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February 18, 2008

GM Loses $38 Billion: How Pleasing!


What would you say if your company lost $38 billion last year, setting an all-time record for losses in your industry?


How about, “We’re pleased”?


Welcome to the auto industry, and by all means, look on the bright side. I have a $20 bill in my pocket that GM hasn’t lost yet. So you see? It could be worse.


In fairness to GM, a lot of this loss was an accounting technicality – owing to unused tax credits I guess they’ve decided not to use. Because when you’re losing money hand over foot, why bother using your tax credits?


Remember the “Seinfeld” episode where Kramer explains to Jerry that it doesn’t bother corporations when they lose money, because they just write it off? He admits he has no idea what that means, and from the looks of things, he may be running GM.


Actually, Chairman and CEO Rick Wagoner is running GM, and here is a statement he made to accompany the pleasing news: “We're pleased with the positive improvement trend in our automotive results, especially given the challenging conditions in important markets like the U.S. and Germany, but we have more work to do to achieve acceptable profitability and positive cash flow.”


No matter how much public companies and their executives like to put on a happy face, I’m not sure a statement from your CEO containing the word “pleased” is quite the tonic for your credibility when you just lost $38.7 billion.


They did announce that they are offering an employee buyout plan, which prompts the question: Aren’t they always doing that? They have some employees making $28 an hour, and if they can just pay these people to stop working for them, they think they can hire some new employees for half that much – which means they’re admitting they negotiated labor deals to pay twice the market value of their workers.


These are true geniuses. If you gave me all of GM’s money and a shovel, and told me to start shoveling the money into a hole as fast as I could, I don’t think I could lose as much money as these guys do.


People do give you points for honesty, though. If I were writing Wagoner’s statement, it would have sounded a little different. Let’s see . . .


Well, today I’m here to announce that we lost $38.7 billion last year.


Wow. Are we a horrible company or what? And me – I must be the worst CEO in the history of business.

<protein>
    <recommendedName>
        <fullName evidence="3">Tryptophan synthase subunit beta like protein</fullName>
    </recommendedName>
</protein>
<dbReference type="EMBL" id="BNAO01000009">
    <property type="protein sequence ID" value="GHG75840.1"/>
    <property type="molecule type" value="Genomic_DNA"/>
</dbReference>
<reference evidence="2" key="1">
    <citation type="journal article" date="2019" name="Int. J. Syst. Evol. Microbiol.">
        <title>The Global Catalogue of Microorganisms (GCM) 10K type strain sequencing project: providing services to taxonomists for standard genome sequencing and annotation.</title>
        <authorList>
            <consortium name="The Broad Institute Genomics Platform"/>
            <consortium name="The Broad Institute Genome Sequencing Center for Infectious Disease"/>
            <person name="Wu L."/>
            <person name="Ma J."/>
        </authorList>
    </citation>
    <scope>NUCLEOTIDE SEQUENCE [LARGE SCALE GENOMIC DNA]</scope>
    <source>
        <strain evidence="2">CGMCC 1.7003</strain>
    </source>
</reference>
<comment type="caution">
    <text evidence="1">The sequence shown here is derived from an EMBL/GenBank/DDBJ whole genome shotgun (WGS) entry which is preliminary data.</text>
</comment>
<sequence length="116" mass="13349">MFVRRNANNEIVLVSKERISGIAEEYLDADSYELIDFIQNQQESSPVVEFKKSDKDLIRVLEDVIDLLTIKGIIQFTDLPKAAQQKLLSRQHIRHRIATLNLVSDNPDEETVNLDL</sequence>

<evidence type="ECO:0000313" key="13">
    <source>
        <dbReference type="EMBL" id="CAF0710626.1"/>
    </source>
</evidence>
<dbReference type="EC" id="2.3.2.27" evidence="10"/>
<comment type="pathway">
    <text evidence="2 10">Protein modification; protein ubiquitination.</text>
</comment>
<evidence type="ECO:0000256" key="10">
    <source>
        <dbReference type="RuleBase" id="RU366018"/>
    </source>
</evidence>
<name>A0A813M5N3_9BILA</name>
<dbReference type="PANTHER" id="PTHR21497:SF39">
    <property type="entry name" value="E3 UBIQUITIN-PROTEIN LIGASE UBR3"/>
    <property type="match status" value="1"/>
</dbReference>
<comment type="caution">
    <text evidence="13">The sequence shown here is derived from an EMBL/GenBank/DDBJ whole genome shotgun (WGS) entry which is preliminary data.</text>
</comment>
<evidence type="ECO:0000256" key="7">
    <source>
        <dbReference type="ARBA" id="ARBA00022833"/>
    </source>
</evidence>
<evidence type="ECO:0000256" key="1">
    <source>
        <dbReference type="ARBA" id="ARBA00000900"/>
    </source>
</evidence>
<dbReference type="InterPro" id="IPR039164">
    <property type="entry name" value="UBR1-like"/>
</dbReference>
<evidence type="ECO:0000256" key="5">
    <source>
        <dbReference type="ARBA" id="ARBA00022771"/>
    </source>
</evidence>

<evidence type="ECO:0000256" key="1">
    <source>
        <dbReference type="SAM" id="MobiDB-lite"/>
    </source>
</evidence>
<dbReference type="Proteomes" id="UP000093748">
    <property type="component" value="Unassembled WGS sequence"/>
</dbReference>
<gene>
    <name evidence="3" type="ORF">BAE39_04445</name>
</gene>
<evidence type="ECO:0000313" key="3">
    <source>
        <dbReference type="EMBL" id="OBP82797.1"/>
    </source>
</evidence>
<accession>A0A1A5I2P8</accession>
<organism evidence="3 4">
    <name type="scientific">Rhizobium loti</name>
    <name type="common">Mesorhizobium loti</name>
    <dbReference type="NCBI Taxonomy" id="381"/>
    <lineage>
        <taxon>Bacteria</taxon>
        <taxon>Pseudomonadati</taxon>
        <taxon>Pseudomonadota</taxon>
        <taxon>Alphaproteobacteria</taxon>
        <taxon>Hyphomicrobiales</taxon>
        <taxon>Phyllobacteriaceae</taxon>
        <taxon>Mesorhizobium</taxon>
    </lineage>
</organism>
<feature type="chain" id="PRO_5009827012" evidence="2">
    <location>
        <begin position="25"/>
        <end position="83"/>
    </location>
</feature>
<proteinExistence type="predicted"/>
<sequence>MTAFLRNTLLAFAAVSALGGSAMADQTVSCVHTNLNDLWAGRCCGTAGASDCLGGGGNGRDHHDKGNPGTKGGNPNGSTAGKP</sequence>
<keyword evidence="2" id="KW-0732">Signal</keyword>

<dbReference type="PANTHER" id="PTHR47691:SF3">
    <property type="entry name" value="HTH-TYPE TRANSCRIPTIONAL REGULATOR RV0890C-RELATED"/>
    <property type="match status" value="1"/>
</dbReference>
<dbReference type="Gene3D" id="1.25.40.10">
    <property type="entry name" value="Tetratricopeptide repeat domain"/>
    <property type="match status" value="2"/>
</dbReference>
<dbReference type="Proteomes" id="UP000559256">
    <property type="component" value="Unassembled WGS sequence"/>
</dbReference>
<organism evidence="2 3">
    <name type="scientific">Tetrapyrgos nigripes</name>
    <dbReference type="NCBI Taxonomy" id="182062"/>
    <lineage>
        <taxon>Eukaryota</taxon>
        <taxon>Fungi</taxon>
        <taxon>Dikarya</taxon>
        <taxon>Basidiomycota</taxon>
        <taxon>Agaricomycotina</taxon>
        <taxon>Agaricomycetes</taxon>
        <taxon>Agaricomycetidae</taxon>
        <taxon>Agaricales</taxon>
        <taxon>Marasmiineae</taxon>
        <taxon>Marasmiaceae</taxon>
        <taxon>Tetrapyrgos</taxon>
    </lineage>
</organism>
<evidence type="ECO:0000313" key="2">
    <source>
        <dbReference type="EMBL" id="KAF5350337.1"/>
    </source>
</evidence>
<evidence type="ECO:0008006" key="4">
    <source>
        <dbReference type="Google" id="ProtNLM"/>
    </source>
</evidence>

There is some good news, though. This should get us into the Guinness Book of World Records. You know all those people who stand around in France kissing strangers to try to get in there? At least we don’t have to do that. I mean, a lot of those women have armpit hair. That’s just gross.


Anyway, you probably want to know what we’re going to do about this. I haven’t the foggiest idea. I had this statement prepared to talk about how we anticipate really good results in two or three years. But seriously, I’m sure I said something just like that two or three years ago, and now look. We lost $38 billion. So why make myself look stupid again? We’ll probably lose even more next year, and more still the year after that.


We’re screwed.


Right now we’re trying to pay people to stop working here. Now you might wonder, how will that help? Why pay people not to work? Because, sillies, every time we sell a car, we lose money. So if they don’t make any cars, we won’t lose as much.


I’m going to start with myself. I make a lot, but look at the result of all my decisions. So starting now, I’m going to stop running the company. I’ll still take my salary of course – a guy’s gotta eat – but I’m done making decisions. I suck at it. From now on, everyone can just do whatever they want. What’s the worst that can happen? We lose $1 trillion? At some point you reach the stage where you just sit there clipping your toenails and figuring it’s ceased to matter how much you’re losing.


Maybe that’s why Howard Hughes ended up so weird. What was I talking about?


That’s what I would say. You may be calling the insane asylum right about now to see if they’ll take me, but they’re booked up. They just gave the last spot to the guy who told Wagoner to say he is “pleased.”


© 2008 North Star Writers Group. May not be republished without permission.


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